Impingement Syndrome of the Shoulder

What structures are involved in an Impingement Syndrome?

There are three bones that make up the shoulder complex: the scapula (shoulder blade), the humerus (the upper arm bone) and the clavicle (the collar bone). The rotator cuff attaches the humerus to the scapula. The muscles that make up the rotator cuff are: supraspinatus, infraspinatus, teres minor and subscapularis.

A tendon is the part of the muscle that attaches it to the bone. The purpose of the rotator cuff is to rotate the humerus as well as to pull the head of the humeral down during arm elevation in order to avoid pinching any structures. The rotator cuff is also responsible for holding the humerus tightly into the socket of the scapula (the glenoid fossa).

The upper part of the scapula that makes up the roof of the shoulder is called the acromion. A bursa is located between the acromion and the rotator cuff tendons. A bursa is a lubricated sac of tissue that cuts down on the friction between two moving parts. This bursa (the subacromial bursa) protects the acromion and the rotator cuff from grinding against each other.

What are the causes of shoulder impingement?

  • Weakness in the rotator cuff muscles, which increases the frequency and pressure of contact between the rotator cuff, the bursa and the acromion.
  • Constant rubbing of these structures with increased friction can cause bone spurs to form on the acromion. This further reduces the space for these structures.
  • Oddly sized acromion where the acromion tilts too far down, which reduces the space between it and the rotator cuff.


  • Generalized shoulder aches
  • Difficulty sleeping because of pain
  • Stiffness in the joint
  • Catching sensation when raising the arm overhead
  • Weakness in the arm with the reduced ability to raise the arm overhead

Treatment Options


  • Anti-inflammatory medication
  • Cortisone injection into the rotator cuff tendon or the bursa
  • Physical Therapy consisting of modalities to decrease pain and/or inflammation, stretching exercises, strengthening exercises for the rotator cuff as well as functional retraining to avoid further or repeated injury


Decompression The goal of surgery is to increase the space between the acromion and the rotator cuff tendons. The surgery may first remove any bone spurs that may have developed under the acromion that are rubbing on the rotator cuff tendons and the bursa. Usually the surgeon removes a small part of the acromion to give the tendons even more space. In patients with a downward tilt to the acromion, more of the bone may need to be removed.

Rotator Cuff Repair If the rotator cuff is seen to be torn, it may be from constant rubbing on the acromion, or from a traumatic injury such as a fall. Small tears located within the tendon are repaired utilizing sutures. If the tear is complete and is torn away from the bone (humerus), the surgeon creates a raw bony area by removing soft tissue from the bone. Drill holes are made in the humerus for attaching sutures. The tendon is then sewn together and stitched to the humerus by looping the sutures through the drill holes. Fasteners may also be used during this part of the procedure. The tendon then heals to the bone over time, reattaching itself.

During an open decompression and/or rotator cuff repair, the surgeon must first cut through the muscles and tissues on the front of the shoulder in order to view the rotator cuff tendons. After repairing the tendon, the muscle on the front of the shoulder (deltoid) is reattached to the bone.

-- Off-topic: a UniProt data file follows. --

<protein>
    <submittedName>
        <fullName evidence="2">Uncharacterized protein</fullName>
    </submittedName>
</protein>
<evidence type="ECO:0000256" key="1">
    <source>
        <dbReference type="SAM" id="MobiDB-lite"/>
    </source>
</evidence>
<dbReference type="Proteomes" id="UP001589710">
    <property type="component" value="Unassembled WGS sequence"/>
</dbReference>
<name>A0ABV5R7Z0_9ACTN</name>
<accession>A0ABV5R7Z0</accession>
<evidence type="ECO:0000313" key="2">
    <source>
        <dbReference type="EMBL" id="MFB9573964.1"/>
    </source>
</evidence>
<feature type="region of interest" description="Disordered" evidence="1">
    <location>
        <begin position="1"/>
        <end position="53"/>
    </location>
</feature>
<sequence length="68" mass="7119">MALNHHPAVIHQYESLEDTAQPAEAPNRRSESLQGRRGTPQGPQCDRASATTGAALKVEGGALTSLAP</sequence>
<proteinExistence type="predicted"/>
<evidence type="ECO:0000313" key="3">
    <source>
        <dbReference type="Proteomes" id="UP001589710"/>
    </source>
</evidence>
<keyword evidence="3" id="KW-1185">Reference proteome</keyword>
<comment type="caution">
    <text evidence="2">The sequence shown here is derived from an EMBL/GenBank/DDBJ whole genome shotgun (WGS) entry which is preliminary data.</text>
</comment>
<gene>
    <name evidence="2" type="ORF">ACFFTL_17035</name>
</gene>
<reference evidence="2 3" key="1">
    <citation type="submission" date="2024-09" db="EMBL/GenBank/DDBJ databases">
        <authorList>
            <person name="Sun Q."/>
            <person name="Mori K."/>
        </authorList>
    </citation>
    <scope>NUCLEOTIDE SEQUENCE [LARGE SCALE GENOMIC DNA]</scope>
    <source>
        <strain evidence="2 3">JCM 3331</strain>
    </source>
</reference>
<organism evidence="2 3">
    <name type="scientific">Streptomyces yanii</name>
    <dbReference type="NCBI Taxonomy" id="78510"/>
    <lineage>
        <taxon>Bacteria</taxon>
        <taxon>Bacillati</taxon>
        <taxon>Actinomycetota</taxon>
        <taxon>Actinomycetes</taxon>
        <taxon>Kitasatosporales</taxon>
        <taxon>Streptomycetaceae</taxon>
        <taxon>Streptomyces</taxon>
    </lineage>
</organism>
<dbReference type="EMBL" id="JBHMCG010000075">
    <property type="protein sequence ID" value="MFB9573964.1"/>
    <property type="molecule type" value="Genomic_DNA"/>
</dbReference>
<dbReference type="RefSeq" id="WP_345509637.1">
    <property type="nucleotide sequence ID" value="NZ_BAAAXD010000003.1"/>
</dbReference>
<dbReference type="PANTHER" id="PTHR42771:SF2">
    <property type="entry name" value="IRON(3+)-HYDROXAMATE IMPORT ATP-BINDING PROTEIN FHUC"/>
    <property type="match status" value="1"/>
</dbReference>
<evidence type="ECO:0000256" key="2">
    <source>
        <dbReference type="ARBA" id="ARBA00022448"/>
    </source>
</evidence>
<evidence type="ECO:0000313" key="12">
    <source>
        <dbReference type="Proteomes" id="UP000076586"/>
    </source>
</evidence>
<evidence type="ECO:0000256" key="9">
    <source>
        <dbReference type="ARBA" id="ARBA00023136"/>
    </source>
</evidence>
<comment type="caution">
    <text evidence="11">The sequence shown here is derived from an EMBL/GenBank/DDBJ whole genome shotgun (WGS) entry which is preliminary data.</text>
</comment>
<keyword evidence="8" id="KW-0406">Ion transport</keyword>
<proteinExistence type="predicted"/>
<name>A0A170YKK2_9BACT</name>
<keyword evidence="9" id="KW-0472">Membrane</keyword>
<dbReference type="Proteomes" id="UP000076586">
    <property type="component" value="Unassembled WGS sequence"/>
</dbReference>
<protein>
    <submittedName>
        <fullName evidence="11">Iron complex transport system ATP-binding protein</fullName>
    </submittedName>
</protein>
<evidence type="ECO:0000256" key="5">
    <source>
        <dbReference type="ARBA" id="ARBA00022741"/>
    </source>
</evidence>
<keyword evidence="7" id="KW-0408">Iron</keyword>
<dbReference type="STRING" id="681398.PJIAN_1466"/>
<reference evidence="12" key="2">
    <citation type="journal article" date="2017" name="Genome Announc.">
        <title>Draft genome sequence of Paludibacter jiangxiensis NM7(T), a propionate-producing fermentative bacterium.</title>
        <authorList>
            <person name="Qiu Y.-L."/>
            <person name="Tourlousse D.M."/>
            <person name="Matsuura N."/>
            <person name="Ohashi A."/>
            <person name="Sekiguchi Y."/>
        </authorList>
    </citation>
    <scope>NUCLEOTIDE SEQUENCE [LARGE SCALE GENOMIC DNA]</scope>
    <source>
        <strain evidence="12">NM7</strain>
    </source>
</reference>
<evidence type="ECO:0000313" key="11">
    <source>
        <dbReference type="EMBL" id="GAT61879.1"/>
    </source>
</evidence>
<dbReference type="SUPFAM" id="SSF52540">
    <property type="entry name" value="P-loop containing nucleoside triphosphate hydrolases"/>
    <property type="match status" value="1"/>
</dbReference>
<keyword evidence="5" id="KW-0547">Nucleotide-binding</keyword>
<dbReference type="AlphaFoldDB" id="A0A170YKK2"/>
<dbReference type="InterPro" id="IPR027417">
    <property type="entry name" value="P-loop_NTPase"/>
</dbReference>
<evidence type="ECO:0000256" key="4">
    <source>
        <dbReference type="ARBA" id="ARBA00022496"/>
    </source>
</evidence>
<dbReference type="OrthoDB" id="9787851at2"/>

It is important to note that not all rotator cuff tears can be repaired. In some cases the tear is so old that the tendons and muscles have retracted and cannot be stretched enough to be reattached. In other cases, the tendon tissue has simply worn away, and the remaining tendon is not strong enough to hold the necessary sutures. In these instances, simply removing all the torn tissue and repairing any other problems in the shoulder may reduce pain. This will probably not increase the strength or motion of the shoulder. In some of these cases, the range of motion of the shoulder may be reduced.

In most cases, these surgical procedures are performed on an outpatient basis. Medication may be pumped through a small tube into your shoulder joint for pain control. This is called a pain pump and will be removed by your physical therapist during the initial visit.

Upon discharge the following instructions should be followed:

  • Wear a sling as prescribed by your surgeon
  • Avoid getting the incision wet
  • Ice the shoulder for 15 minutes every two hours that you are awake
  • Avoid active movement of the arm away from your body

Sutures will be removed during the first postoperative visit with your surgeon.


In most cases, rehabilitation following a decompression and a rotator cuff repair will begin three days postoperatively.

The physical therapy will include:

  • Inspection of the incision
  • Passive range of motion during the first couple of weeks to maintain movement in the shoulder while protecting the structures that have been sutured
  • Strengthening exercises when appropriate
  • Home exercises
  • In some cases, where the rotator cuff repair is fragile, the surgeon may recommend an abductor pillow, which maintains the shoulder in a position to protect the repair. In these cases, the surgeon may wait a couple of weeks prior to beginning physical therapy.

To consult with one of our doctors at Orthopedic Associates of Port Huron, please call (810) 985-4900 or click on the Appointment Request button.

To learn more about Shoulder Impingement Syndrome, please view this video.